In "Tradition and Individual Talent", Eliot opposes the Romantic conception by advancing his theory of impersonality in art and opines that the artistic process is a process of depersonalization and that the artist will surrender himself totally to the creative work. Eliot particularly objected to the great Romantics as well as Victorians who exaggerated the need to express human personality and subjective feeling and he says, "The progress of am artist is a continual self sacrifice, a continual extinction of personality."
Eliot holds that the poet and the poem are two separate things and "that the feelings or the emotion, or vision, resulting from the poem is something different from the feeling or emotion or vision in the mind of the poet." Hence, he elucidates his theory of impersonality by examining, first, the relation of the poet to the part and secondly, the relation of the poem to its author. Eliot realizes that the past exists in the present. "No poet, no artist of any art, has his complete meaning alone. His signification, his appreciation, is the appreciation of his relation to the dead poets and artists. You can value him alone. You must set him for contrast and comparison among the deads."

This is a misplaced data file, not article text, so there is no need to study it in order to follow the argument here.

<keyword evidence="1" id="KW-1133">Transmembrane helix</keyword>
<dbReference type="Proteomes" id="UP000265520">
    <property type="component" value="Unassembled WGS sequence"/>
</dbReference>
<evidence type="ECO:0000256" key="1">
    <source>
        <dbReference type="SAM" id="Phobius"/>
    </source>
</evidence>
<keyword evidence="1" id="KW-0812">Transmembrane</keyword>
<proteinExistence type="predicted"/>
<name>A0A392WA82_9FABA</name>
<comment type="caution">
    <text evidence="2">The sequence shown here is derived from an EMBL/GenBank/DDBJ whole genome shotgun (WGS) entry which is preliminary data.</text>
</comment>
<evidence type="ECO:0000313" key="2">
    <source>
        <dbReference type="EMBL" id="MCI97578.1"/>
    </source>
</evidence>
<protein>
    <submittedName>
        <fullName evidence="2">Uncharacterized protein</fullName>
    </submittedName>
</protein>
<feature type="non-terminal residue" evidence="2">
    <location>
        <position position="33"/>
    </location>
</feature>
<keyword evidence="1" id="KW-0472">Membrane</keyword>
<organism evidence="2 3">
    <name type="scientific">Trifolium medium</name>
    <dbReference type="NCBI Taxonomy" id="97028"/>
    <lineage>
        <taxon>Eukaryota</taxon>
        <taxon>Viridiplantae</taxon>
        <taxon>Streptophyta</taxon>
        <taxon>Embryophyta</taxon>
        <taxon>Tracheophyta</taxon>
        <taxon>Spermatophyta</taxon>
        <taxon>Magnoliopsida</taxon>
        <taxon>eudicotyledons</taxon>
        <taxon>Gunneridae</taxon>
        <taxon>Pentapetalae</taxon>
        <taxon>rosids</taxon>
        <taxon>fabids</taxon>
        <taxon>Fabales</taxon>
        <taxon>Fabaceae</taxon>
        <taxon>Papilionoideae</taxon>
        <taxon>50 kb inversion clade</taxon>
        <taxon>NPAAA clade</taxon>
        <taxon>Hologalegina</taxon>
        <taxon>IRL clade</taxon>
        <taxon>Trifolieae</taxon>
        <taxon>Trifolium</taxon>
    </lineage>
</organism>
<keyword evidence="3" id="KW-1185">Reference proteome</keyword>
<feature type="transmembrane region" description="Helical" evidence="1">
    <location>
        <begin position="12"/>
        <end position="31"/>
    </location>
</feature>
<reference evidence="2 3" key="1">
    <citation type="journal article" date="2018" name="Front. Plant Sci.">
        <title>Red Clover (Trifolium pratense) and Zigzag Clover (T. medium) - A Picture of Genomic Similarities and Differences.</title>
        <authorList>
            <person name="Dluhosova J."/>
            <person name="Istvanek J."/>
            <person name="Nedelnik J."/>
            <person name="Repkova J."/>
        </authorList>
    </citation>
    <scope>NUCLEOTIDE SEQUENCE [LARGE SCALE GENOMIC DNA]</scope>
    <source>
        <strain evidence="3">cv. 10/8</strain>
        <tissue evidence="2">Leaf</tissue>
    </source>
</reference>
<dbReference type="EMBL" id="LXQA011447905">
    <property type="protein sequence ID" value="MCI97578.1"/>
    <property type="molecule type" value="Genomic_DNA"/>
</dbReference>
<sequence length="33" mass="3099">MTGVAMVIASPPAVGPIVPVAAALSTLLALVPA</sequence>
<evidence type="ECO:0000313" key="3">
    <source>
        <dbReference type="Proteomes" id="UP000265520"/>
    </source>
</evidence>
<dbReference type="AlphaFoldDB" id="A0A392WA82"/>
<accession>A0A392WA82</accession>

Eliot points out the relation of the poem to its author; and says that the poem has no relation to the poet. There is detached or alienation between the poet and his poem. The difference between the mind of a nature poet and that of am immature one is that the mind of a nature poet is "a more finely perfected medium in which special or varied feelings are at liberty to enter into new combinations". According to Eliot, the art emotion is different from personal emotion. A successful artist s he, who can generalize emotion in the reader's one while he himself seemed to be unaffected by any emotion. In the other hand he should be depersonalized in experience he describes in the poem.
Eliot brings the analogy of chemical reaction to explain the process of depersonalization. In this respect he has drawn a scientific analogy. He tells that a poet should serve the sold of platinum which makes sulphurus acid. He says, "When the two gases, previously mentioned (oxygen and Sulpher dioxide) are mixed in the presence of a filament of Platinum. They form Sulphurous acid. The combination takes place only he the Platinum is present; nevertheless, the newly formed acid contains no trace of Platinum, and the Platinum itself is apparently unaffected has remained inert, neutral, and unchanged. The mind of the poet is the shred of Platinum. It may partly or exclusively operate upon the experience of the man himself; but, the more perfect the artist, the more completely separate in his will be the man who suffers and the mind which creates, the one perfectly will be the mind digest and transmute the passions which are its material."